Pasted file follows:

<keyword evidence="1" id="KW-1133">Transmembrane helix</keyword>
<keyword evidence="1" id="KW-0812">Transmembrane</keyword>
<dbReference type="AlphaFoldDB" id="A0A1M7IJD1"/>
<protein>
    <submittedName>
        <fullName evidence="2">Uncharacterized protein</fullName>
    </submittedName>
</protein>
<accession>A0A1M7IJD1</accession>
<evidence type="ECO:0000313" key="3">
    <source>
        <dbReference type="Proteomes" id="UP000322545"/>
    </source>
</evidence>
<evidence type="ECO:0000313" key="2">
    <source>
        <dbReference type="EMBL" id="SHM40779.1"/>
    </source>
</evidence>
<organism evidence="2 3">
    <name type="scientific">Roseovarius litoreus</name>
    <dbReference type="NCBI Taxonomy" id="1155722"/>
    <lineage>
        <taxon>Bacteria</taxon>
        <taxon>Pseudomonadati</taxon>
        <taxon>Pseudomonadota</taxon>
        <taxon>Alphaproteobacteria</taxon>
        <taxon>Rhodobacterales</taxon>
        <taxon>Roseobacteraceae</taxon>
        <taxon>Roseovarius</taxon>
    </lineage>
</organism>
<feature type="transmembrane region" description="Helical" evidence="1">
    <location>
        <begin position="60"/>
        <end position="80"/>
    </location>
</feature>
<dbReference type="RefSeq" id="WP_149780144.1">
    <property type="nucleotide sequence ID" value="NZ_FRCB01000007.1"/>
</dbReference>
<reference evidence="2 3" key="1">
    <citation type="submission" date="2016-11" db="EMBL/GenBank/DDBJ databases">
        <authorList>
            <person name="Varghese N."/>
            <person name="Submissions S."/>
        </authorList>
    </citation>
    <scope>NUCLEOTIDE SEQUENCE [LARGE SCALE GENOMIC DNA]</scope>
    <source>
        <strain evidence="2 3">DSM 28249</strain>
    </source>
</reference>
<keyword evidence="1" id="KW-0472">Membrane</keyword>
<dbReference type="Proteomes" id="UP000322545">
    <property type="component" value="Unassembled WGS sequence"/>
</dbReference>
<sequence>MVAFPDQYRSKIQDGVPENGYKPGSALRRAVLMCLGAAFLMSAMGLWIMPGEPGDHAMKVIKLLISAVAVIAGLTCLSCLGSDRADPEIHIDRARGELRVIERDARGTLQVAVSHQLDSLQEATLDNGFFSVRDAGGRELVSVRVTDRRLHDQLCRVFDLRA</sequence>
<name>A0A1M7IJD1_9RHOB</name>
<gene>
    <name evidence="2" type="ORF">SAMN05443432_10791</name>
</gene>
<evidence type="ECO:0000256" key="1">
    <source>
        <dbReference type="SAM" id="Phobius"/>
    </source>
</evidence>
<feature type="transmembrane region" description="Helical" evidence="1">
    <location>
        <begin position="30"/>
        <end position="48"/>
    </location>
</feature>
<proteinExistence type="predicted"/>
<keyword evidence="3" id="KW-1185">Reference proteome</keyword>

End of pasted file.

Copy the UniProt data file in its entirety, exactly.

<keyword evidence="1" id="KW-1133">Transmembrane helix</keyword>
<keyword evidence="1" id="KW-0812">Transmembrane</keyword>
<dbReference type="AlphaFoldDB" id="A0A1M7IJD1"/>
<protein>
    <submittedName>
        <fullName evidence="2">Uncharacterized protein</fullName>
    </submittedName>
</protein>
<accession>A0A1M7IJD1</accession>
<evidence type="ECO:0000313" key="3">
    <source>
        <dbReference type="Proteomes" id="UP000322545"/>
    </source>
</evidence>
<evidence type="ECO:0000313" key="2">
    <source>
        <dbReference type="EMBL" id="SHM40779.1"/>
    </source>
</evidence>
<organism evidence="2 3">
    <name type="scientific">Roseovarius litoreus</name>
    <dbReference type="NCBI Taxonomy" id="1155722"/>
    <lineage>
        <taxon>Bacteria</taxon>
        <taxon>Pseudomonadati</taxon>
        <taxon>Pseudomonadota</taxon>
        <taxon>Alphaproteobacteria</taxon>
        <taxon>Rhodobacterales</taxon>
        <taxon>Roseobacteraceae</taxon>
        <taxon>Roseovarius</taxon>
    </lineage>
</organism>
<feature type="transmembrane region" description="Helical" evidence="1">
    <location>
        <begin position="60"/>
        <end position="80"/>
    </location>
</feature>
<dbReference type="RefSeq" id="WP_149780144.1">
    <property type="nucleotide sequence ID" value="NZ_FRCB01000007.1"/>
</dbReference>
<reference evidence="2 3" key="1">
    <citation type="submission" date="2016-11" db="EMBL/GenBank/DDBJ databases">
        <authorList>
            <person name="Varghese N."/>
            <person name="Submissions S."/>
        </authorList>
    </citation>
    <scope>NUCLEOTIDE SEQUENCE [LARGE SCALE GENOMIC DNA]</scope>
    <source>
        <strain evidence="2 3">DSM 28249</strain>
    </source>
</reference>
<keyword evidence="1" id="KW-0472">Membrane</keyword>
<dbReference type="Proteomes" id="UP000322545">
    <property type="component" value="Unassembled WGS sequence"/>
</dbReference>
<sequence>MVAFPDQYRSKIQDGVPENGYKPGSALRRAVLMCLGAAFLMSAMGLWIMPGEPGDHAMKVIKLLISAVAVIAGLTCLSCLGSDRADPEIHIDRARGELRVIERDARGTLQVAVSHQLDSLQEATLDNGFFSVRDAGGRELVSVRVTDRRLHDQLCRVFDLRA</sequence>
<name>A0A1M7IJD1_9RHOB</name>
<gene>
    <name evidence="2" type="ORF">SAMN05443432_10791</name>
</gene>
<evidence type="ECO:0000256" key="1">
    <source>
        <dbReference type="SAM" id="Phobius"/>
    </source>
</evidence>
<feature type="transmembrane region" description="Helical" evidence="1">
    <location>
        <begin position="30"/>
        <end position="48"/>
    </location>
</feature>
<proteinExistence type="predicted"/>
<keyword evidence="3" id="KW-1185">Reference proteome</keyword>